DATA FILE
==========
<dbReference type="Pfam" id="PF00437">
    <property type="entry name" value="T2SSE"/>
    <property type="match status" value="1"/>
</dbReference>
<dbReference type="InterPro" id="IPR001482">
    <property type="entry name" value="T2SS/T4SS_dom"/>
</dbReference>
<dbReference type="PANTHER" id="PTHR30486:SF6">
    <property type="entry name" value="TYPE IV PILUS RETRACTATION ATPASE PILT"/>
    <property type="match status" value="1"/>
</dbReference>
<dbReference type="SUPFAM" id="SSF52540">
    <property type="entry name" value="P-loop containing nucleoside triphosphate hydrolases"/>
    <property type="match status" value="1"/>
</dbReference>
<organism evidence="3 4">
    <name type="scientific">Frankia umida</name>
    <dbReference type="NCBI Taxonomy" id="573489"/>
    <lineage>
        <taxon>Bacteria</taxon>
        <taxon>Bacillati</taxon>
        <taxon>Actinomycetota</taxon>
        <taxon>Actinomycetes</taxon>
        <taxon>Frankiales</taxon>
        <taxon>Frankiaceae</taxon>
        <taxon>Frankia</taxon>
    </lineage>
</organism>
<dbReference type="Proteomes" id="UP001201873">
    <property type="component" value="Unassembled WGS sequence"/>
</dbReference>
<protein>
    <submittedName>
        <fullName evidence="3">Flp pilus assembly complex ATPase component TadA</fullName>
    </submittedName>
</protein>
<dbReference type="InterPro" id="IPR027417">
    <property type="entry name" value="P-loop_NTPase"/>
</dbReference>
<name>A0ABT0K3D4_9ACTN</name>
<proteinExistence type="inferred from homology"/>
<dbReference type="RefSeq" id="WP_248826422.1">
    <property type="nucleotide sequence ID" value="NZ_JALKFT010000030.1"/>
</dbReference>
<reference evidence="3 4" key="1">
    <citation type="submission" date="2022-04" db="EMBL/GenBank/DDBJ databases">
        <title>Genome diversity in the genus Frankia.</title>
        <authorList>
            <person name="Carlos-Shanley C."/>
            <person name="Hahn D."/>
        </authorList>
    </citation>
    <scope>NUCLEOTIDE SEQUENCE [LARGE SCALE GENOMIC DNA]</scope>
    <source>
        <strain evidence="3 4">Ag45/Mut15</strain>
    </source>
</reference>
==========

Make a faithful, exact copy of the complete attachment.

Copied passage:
<dbReference type="Pfam" id="PF00437">
    <property type="entry name" value="T2SSE"/>
    <property type="match status" value="1"/>
</dbReference>
<dbReference type="InterPro" id="IPR001482">
    <property type="entry name" value="T2SS/T4SS_dom"/>
</dbReference>
<dbReference type="PANTHER" id="PTHR30486:SF6">
    <property type="entry name" value="TYPE IV PILUS RETRACTATION ATPASE PILT"/>
    <property type="match status" value="1"/>
</dbReference>
<dbReference type="SUPFAM" id="SSF52540">
    <property type="entry name" value="P-loop containing nucleoside triphosphate hydrolases"/>
    <property type="match status" value="1"/>
</dbReference>
<organism evidence="3 4">
    <name type="scientific">Frankia umida</name>
    <dbReference type="NCBI Taxonomy" id="573489"/>
    <lineage>
        <taxon>Bacteria</taxon>
        <taxon>Bacillati</taxon>
        <taxon>Actinomycetota</taxon>
        <taxon>Actinomycetes</taxon>
        <taxon>Frankiales</taxon>
        <taxon>Frankiaceae</taxon>
        <taxon>Frankia</taxon>
    </lineage>
</organism>
<dbReference type="Proteomes" id="UP001201873">
    <property type="component" value="Unassembled WGS sequence"/>
</dbReference>
<protein>
    <submittedName>
        <fullName evidence="3">Flp pilus assembly complex ATPase component TadA</fullName>
    </submittedName>
</protein>
<dbReference type="InterPro" id="IPR027417">
    <property type="entry name" value="P-loop_NTPase"/>
</dbReference>
<name>A0ABT0K3D4_9ACTN</name>
<proteinExistence type="inferred from homology"/>
<dbReference type="RefSeq" id="WP_248826422.1">
    <property type="nucleotide sequence ID" value="NZ_JALKFT010000030.1"/>
</dbReference>
<reference evidence="3 4" key="1">
    <citation type="submission" date="2022-04" db="EMBL/GenBank/DDBJ databases">
        <title>Genome diversity in the genus Frankia.</title>
        <authorList>
            <person name="Carlos-Shanley C."/>
            <person name="Hahn D."/>
        </authorList>
    </citation>
    <scope>NUCLEOTIDE SEQUENCE [LARGE SCALE GENOMIC DNA]</scope>
    <source>
        <strain evidence="3 4">Ag45/Mut15</strain>
    </source>
</reference>